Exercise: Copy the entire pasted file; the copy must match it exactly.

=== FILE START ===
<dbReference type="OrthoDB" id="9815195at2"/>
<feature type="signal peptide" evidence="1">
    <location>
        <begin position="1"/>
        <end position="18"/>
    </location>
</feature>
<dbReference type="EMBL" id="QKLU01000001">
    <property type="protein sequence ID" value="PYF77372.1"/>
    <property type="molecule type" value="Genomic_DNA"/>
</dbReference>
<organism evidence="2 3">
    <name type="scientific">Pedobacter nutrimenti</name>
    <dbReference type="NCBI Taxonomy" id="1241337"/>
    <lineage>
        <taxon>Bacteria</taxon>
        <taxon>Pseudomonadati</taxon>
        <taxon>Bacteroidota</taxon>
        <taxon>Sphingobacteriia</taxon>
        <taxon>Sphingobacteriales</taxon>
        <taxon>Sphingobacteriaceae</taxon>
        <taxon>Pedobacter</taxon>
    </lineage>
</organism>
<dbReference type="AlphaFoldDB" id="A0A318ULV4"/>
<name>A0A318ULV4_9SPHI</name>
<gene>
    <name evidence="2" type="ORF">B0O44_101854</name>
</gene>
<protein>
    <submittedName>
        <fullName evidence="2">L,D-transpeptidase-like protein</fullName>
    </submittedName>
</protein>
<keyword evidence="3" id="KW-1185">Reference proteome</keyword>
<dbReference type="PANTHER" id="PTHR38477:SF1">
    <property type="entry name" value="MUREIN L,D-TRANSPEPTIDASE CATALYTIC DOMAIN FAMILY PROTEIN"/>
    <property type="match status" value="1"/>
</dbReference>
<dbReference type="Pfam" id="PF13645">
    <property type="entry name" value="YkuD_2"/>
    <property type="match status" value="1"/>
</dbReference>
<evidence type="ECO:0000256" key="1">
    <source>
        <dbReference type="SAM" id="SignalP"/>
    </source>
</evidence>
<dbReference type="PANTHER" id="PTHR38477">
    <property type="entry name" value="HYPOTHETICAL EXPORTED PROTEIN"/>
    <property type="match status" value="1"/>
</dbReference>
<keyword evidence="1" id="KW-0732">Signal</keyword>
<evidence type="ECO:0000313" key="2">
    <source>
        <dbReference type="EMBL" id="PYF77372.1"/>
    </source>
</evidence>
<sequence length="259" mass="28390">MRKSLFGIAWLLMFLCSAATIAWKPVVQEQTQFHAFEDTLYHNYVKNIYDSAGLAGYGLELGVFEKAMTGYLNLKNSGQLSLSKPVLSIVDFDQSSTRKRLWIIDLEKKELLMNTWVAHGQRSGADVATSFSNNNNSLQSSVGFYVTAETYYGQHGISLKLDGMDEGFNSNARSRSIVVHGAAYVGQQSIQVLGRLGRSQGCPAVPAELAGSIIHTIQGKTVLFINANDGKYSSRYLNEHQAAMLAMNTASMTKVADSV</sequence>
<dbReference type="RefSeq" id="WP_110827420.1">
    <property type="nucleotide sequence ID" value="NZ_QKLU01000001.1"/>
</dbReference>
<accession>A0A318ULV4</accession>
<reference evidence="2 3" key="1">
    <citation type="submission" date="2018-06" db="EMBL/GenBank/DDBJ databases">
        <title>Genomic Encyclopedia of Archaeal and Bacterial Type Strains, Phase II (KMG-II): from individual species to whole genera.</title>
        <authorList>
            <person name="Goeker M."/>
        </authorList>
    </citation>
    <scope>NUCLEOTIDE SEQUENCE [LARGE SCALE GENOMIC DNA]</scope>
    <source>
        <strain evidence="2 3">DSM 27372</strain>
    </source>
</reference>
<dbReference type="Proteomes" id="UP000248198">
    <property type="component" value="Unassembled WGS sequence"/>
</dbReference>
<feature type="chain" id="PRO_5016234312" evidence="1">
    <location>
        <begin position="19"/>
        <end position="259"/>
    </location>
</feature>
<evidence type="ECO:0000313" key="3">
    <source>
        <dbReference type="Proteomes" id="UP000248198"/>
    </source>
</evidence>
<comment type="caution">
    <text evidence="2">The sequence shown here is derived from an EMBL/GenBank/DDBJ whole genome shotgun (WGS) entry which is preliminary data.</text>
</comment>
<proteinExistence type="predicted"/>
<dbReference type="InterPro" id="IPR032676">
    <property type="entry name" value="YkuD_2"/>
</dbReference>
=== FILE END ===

<dbReference type="OrthoDB" id="9815195at2"/>
<feature type="signal peptide" evidence="1">
    <location>
        <begin position="1"/>
        <end position="18"/>
    </location>
</feature>
<dbReference type="EMBL" id="QKLU01000001">
    <property type="protein sequence ID" value="PYF77372.1"/>
    <property type="molecule type" value="Genomic_DNA"/>
</dbReference>
<organism evidence="2 3">
    <name type="scientific">Pedobacter nutrimenti</name>
    <dbReference type="NCBI Taxonomy" id="1241337"/>
    <lineage>
        <taxon>Bacteria</taxon>
        <taxon>Pseudomonadati</taxon>
        <taxon>Bacteroidota</taxon>
        <taxon>Sphingobacteriia</taxon>
        <taxon>Sphingobacteriales</taxon>
        <taxon>Sphingobacteriaceae</taxon>
        <taxon>Pedobacter</taxon>
    </lineage>
</organism>
<dbReference type="AlphaFoldDB" id="A0A318ULV4"/>
<name>A0A318ULV4_9SPHI</name>
<gene>
    <name evidence="2" type="ORF">B0O44_101854</name>
</gene>
<protein>
    <submittedName>
        <fullName evidence="2">L,D-transpeptidase-like protein</fullName>
    </submittedName>
</protein>
<keyword evidence="3" id="KW-1185">Reference proteome</keyword>
<dbReference type="PANTHER" id="PTHR38477:SF1">
    <property type="entry name" value="MUREIN L,D-TRANSPEPTIDASE CATALYTIC DOMAIN FAMILY PROTEIN"/>
    <property type="match status" value="1"/>
</dbReference>
<dbReference type="Pfam" id="PF13645">
    <property type="entry name" value="YkuD_2"/>
    <property type="match status" value="1"/>
</dbReference>
<evidence type="ECO:0000256" key="1">
    <source>
        <dbReference type="SAM" id="SignalP"/>
    </source>
</evidence>
<dbReference type="PANTHER" id="PTHR38477">
    <property type="entry name" value="HYPOTHETICAL EXPORTED PROTEIN"/>
    <property type="match status" value="1"/>
</dbReference>
<keyword evidence="1" id="KW-0732">Signal</keyword>
<evidence type="ECO:0000313" key="2">
    <source>
        <dbReference type="EMBL" id="PYF77372.1"/>
    </source>
</evidence>
<sequence length="259" mass="28390">MRKSLFGIAWLLMFLCSAATIAWKPVVQEQTQFHAFEDTLYHNYVKNIYDSAGLAGYGLELGVFEKAMTGYLNLKNSGQLSLSKPVLSIVDFDQSSTRKRLWIIDLEKKELLMNTWVAHGQRSGADVATSFSNNNNSLQSSVGFYVTAETYYGQHGISLKLDGMDEGFNSNARSRSIVVHGAAYVGQQSIQVLGRLGRSQGCPAVPAELAGSIIHTIQGKTVLFINANDGKYSSRYLNEHQAAMLAMNTASMTKVADSV</sequence>
<dbReference type="RefSeq" id="WP_110827420.1">
    <property type="nucleotide sequence ID" value="NZ_QKLU01000001.1"/>
</dbReference>
<accession>A0A318ULV4</accession>
<reference evidence="2 3" key="1">
    <citation type="submission" date="2018-06" db="EMBL/GenBank/DDBJ databases">
        <title>Genomic Encyclopedia of Archaeal and Bacterial Type Strains, Phase II (KMG-II): from individual species to whole genera.</title>
        <authorList>
            <person name="Goeker M."/>
        </authorList>
    </citation>
    <scope>NUCLEOTIDE SEQUENCE [LARGE SCALE GENOMIC DNA]</scope>
    <source>
        <strain evidence="2 3">DSM 27372</strain>
    </source>
</reference>
<dbReference type="Proteomes" id="UP000248198">
    <property type="component" value="Unassembled WGS sequence"/>
</dbReference>
<feature type="chain" id="PRO_5016234312" evidence="1">
    <location>
        <begin position="19"/>
        <end position="259"/>
    </location>
</feature>
<evidence type="ECO:0000313" key="3">
    <source>
        <dbReference type="Proteomes" id="UP000248198"/>
    </source>
</evidence>
<comment type="caution">
    <text evidence="2">The sequence shown here is derived from an EMBL/GenBank/DDBJ whole genome shotgun (WGS) entry which is preliminary data.</text>
</comment>
<proteinExistence type="predicted"/>
<dbReference type="InterPro" id="IPR032676">
    <property type="entry name" value="YkuD_2"/>
</dbReference>